Such complexity can lead to communication problems, and turf wars, which delay introduction of new technologies, and this is certainly the case with wind power in Nova Scotia. This delay, however, has had a benefit for us. Wind generation is now a mature, turn-key global business and we can purchase reliable equipment which has a track record of 10 to 20 years. And we can manufacture and buy it here in Nova Scotia.

People increasingly prefer environmentally friendly renewable energy alternatives. It was the main focus of the energy strategy session held in Halifax June 5th.

Utility engineers, on the other hand, are a cautious lot. They have a professional responsibility to provide continuous power in a climate which depends on power generation to preserve life, not just provide luxury. In Nova Scotia we depend mostly on coal-fired production which has been proven, despite emission problems and high fuel costs, to keep working through anything short of an ice storm.

Some people wonder, however, if indeed our recent ice storms have been caused by our emission problems.

Despite this, I predict we will continue to use the Point Aconi power station, and that within five years coal prices will be so high private interests will buy the coal mines in Cape Breton and get them working again. As long as emission reduction technologies are used, I don't have a problem with using local resource. I do wonder about importing foreign coal while we're laying off our own miners. To do a full environmental cost accounting, you have to factor in pollution costs of shipping coal from far away lands to power our local power stations. With apologies to Paul Martin.

So what will wind energy contribute to our grid?

1/Intermittant baseload and peak load free energy. 2/Non-polluting energy generation...except for noise. 3/Secure energy source for fuel emergencies
4/ New technology and manufacturing opportunities.
5/ Fredom to export more natural gas for US dollars.

What do we need to get it working?

1/ A percentage of our capital invested here not elsewhere.
2/ Proven equipment, professionally sized and installed. 3/ A level playing field for independent power producers.
4/ An end to subsidies for oil & gas.
5/ Full utility commitment and cooperation.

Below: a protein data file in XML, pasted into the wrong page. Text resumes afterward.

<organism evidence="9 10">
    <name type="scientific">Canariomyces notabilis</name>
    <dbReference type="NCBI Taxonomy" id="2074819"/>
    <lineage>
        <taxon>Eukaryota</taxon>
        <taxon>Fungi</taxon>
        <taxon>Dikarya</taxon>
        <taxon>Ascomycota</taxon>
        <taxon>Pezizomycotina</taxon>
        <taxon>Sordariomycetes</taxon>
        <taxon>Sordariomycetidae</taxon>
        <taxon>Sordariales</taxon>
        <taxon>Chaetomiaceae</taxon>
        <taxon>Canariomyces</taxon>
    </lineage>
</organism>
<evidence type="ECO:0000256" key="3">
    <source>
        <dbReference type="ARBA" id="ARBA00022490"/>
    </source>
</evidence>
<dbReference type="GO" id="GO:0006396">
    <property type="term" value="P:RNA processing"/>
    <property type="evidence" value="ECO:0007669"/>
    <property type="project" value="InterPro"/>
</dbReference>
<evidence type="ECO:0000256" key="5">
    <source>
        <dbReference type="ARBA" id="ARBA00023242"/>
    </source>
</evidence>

Will we make this transition? We have to.

I believe we will. I've been working on it for nearly thirty years. And I've certainly made it myself.

But will you?

The answer, my friend, is still blowing in the wind.

The answer is blowing in the wind....

But the times, they are a changing.

Editor's Note: Phil Thompson is an active voice for renewable energy in Nova Scotia. He and his wife live a low-cost but comfortable lifestyle on the Eastern Shore's Saltmarsh Island, independent of NS Power, MTT and mortgage payments.

Read more about Phil Thompson's remote alternative housing and how he did it.
To book a seminar or contact Phil with comments, questions, email him at:

 Related Features
    Nova Scotia's New Energy Strategy will incorporate renewable energy into the mix. Have your say and read comments from other Nova Scotians. We all have a vested interest, so get involved.

 News Release: June 25, 2001. NS Power to purchase 50 megawatts of wind power from independent producers.

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All contents © 1995 - 2017 Highway7.com unless otherwise attributed
Highway7 E-zine, a publication of Hatch Media, is an electronic journal with a focus on commercial, historical, cultural and ecological issues concerning the Eastern Shore of Nova Scotia in Canada. Topics include a growing resource of currently more than 300 articles. More articles and image galleries are added frequently as new material is brought to our attention. With Highway7.com, our primary aim is to serve, inform and reflect the rural communities on the Atlantic Coast of Nova Scotia, as well as to acquaint new residents, visitors, tourists, and investors with the special beauty and enormous potential of our region.
Last Change: 01-Feb-2017